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Uncertainty about Uncertainty 

by Alyssa A. Goodman, May 18, 2020

This essay accompanies the release of an online tool for visualization of IHME COVID-19 forecasts' evolution over time and a community discussion of visualizations created with the tool.

Uncertainty about the future has motivated predictions for millennia. Sometimes, we’re just curious—but other times, we really need to know.   As the present pandemic evolves, our urgent societal need to plan has motivated many scientists to predict the spread and effects of the novel coronavirus.


Amongst the many predictions being used by governments to guide policy are two broad classes: infectious disease models based on an understanding of how contagion spreads; and more mechanism-agnostic statistical models informed primarily by data about prior outcomes.  To the uninitiated, these approaches, both of which rely on statistical modeling, may sound the same—but they are not. 

Models of infectious disease take into account, with varying 


levels of complexity: how many, and importantly why, people are susceptible, infected, immune, or have succumbed to a virus at any given point in time and space. The mathematics of these models moves people between groups called "Susceptible," "Exposed," "Infected," and "Removed," and so are often called "SEIR" models.  At the philosophical other end of the modeling spectrum, what we call "mechanism-agnostic" approaches use information about cases, testing, hospital admissions, and deaths, to create algorithms that forecast what will happen under various combinations of conditions, given what’s happened under similar conditions in the past.  Purely mechanism-agnostic approaches do not factor in medically-informed information about how an infectious disease spreads.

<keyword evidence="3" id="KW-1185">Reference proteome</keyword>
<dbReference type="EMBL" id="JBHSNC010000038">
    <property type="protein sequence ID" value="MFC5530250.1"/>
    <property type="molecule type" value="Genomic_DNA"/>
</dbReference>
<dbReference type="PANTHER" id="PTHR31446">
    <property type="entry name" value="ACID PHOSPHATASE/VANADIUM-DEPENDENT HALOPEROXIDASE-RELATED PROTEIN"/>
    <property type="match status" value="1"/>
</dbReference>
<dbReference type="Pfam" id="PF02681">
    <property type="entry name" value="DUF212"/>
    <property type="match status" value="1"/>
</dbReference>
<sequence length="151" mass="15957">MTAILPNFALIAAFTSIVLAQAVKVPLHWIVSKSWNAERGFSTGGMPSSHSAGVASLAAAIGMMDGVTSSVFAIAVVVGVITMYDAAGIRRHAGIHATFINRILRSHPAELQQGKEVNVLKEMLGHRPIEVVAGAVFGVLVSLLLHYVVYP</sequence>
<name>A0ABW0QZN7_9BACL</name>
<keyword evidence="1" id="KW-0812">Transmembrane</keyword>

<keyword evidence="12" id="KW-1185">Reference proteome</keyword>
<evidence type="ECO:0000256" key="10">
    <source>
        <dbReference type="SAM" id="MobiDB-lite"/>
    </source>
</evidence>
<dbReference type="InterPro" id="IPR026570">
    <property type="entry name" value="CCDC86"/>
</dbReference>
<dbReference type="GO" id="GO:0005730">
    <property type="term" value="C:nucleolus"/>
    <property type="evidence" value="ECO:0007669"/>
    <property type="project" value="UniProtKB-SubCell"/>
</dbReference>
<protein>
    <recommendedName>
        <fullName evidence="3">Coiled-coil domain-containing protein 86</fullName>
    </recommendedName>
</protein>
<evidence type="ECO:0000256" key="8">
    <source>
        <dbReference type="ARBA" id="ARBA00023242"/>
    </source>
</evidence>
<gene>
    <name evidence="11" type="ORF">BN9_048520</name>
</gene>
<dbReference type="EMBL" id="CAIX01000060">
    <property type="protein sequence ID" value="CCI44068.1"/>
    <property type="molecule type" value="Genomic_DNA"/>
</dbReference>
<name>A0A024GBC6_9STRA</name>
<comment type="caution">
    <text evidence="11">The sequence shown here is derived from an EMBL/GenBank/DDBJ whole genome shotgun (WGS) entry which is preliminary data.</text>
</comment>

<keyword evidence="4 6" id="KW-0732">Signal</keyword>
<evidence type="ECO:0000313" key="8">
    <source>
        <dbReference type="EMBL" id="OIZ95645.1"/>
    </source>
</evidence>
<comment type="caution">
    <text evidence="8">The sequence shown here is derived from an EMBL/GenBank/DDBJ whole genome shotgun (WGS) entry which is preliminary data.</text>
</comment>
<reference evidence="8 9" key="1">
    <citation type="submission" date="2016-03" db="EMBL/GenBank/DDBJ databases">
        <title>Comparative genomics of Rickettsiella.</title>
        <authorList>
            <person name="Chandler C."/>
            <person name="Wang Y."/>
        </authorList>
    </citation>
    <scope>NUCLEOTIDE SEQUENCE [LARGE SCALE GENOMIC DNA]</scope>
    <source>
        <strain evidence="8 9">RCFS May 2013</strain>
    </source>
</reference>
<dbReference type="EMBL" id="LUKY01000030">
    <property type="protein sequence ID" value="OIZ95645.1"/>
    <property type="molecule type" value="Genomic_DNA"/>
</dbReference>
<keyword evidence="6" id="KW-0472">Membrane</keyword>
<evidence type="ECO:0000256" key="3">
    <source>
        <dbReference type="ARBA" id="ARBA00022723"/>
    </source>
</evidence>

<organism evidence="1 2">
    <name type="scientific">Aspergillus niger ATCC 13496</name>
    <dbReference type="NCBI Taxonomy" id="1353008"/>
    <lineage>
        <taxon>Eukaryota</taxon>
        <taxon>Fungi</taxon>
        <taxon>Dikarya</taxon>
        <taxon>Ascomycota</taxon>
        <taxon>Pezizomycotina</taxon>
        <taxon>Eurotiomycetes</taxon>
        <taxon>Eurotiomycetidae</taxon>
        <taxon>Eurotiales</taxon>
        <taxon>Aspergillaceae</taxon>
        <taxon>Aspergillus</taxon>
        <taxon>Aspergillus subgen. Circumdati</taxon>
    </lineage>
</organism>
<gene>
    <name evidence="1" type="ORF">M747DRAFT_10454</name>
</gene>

A sample "Daily Deaths' graph from the IHME website, which notes:  "Uncertainty is the range of values that is likely to include the correct projected estimate... Larger uncertainty intervals can result from limited data availability, small studies, and conflicting data, while smaller uncertainty intervals can result from extensive data availability, large studies, and data that are consistent across sources.  The model presented in this tool has a 95% uncertainty interval and is represented by the shaded area(s) on each chart."  

At the moment, there are scores of unrefereed articles in scholarly journals, and hundreds of media articles about predictions from infectious disease models, mechanism-agnostic approaches, and various hybrids, available to policy makers.  What isn’t clear, though, is how much faith to put in any of these analyses or forecasts.